EPA Warns of Dangers of Carbon Monoxide Poisoning

EPA: Dangers of Carbon Monoxide PoisoningIt's starting to get warmer out, but most people aren’t quite ready to throw open the windows just yet. As such, it’s important to still be aware of the dangers of carbon monoxide poisoning. According to the EPA, carbon monoxide is the most common cause of death by poisoning in the country. Poisoning can occur when carbon monoxide gas – produced by burning propane, gasoline, wood, oil and other fuels – builds up in an enclosed space. Symptoms are similar to those of the flu – severe headaches, nausea and even impaired judgment and memory loss. Not only is carbon monoxide colorless and odorless, but if early symptoms are ignored, it is possible to lose consciousness and therefore be unable to escape. It is therefore known as the “silent killer.” Because symptoms are flu-like, people often ignore them. However, there are several hints that can tell you that this is CO poisoning rather than a regular illness. They include:  feeling better when you’re away at home, several people in the household getting sick at once, indoor pets acting drowsy and lethargic and the absence of flu symptoms such as swollen lymph nodes and a fever. It is therefore very important to install carbon monoxide alarms in your home! For more information, be sure to check out this website from the EPA. They also have a quick factsheet geared toward older adults and their caregivers.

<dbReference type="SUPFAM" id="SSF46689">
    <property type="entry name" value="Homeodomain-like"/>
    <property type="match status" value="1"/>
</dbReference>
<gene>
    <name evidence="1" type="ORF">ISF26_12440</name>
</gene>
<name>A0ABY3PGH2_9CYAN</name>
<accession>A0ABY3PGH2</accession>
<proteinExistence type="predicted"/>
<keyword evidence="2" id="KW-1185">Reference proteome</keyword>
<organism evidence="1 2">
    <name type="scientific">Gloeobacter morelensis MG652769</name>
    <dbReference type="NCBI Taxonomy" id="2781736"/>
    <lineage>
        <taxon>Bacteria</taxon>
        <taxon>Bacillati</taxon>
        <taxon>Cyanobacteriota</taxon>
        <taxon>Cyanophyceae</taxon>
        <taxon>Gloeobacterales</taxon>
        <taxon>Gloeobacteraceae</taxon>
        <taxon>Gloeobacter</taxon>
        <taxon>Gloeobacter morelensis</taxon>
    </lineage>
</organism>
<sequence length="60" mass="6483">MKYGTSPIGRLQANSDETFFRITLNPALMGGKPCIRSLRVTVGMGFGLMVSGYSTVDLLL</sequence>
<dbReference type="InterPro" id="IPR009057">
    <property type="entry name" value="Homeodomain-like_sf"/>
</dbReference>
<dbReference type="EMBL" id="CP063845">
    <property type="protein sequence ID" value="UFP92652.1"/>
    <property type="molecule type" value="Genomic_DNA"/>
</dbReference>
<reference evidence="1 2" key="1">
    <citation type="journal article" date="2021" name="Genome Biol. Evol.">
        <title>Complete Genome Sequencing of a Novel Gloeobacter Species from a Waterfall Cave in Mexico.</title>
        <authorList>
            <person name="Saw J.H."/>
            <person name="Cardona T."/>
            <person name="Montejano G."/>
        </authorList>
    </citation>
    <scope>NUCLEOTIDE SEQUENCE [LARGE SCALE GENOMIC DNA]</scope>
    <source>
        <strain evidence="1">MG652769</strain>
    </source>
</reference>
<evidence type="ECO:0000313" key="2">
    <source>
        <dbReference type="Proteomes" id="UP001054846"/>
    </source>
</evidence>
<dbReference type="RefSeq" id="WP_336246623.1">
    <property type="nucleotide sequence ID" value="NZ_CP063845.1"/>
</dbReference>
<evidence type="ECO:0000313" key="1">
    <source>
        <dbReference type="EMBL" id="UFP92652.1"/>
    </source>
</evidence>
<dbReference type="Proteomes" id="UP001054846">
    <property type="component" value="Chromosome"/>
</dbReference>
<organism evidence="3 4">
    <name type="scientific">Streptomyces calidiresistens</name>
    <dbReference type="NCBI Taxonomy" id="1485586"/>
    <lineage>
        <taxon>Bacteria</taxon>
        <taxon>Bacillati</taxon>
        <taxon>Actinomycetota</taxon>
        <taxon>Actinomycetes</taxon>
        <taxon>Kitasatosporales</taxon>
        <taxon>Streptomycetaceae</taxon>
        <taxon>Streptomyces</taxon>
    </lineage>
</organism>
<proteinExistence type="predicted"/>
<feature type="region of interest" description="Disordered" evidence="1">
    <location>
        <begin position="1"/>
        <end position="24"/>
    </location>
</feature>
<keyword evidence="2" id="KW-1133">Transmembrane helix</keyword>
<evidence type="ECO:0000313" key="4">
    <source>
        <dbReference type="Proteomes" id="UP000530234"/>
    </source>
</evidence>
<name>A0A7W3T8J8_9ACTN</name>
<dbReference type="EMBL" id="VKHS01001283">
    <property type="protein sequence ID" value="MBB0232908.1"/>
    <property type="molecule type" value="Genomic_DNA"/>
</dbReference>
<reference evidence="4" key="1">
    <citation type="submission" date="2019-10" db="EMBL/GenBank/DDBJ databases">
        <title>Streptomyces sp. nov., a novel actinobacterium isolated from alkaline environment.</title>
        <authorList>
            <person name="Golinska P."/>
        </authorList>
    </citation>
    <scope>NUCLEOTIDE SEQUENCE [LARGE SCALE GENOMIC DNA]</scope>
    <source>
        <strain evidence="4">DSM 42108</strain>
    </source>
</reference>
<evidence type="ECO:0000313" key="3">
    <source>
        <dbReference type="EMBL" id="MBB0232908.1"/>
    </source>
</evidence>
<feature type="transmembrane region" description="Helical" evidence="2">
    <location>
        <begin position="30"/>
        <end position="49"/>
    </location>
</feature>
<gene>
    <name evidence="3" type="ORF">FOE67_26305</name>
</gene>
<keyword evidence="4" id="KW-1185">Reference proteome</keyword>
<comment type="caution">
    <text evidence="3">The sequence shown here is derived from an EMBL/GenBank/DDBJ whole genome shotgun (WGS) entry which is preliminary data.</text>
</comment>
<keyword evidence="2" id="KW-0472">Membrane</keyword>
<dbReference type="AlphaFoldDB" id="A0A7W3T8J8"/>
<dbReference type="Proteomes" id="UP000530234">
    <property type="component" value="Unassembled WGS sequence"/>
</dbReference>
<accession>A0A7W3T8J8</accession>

Fed Info Center Advice Eases Burden of Losing a Wallet

Answers.USA.govLosing your wallet or purse is stressful. Your money, credit cards, driver's license--all gone. Don't fret too much about tracking down contact information to close accounts and get things replaced. This to-do list from the Federal Citizen Information Center puts the answers you need all in one place:

  1. Make a list of what you had in your wallet and tackle the important things first.

  2. Immediately cancel all your credit and debit cards, letting your bank know that your wallet was lost or stolen. Request new copies of the card with a new account number.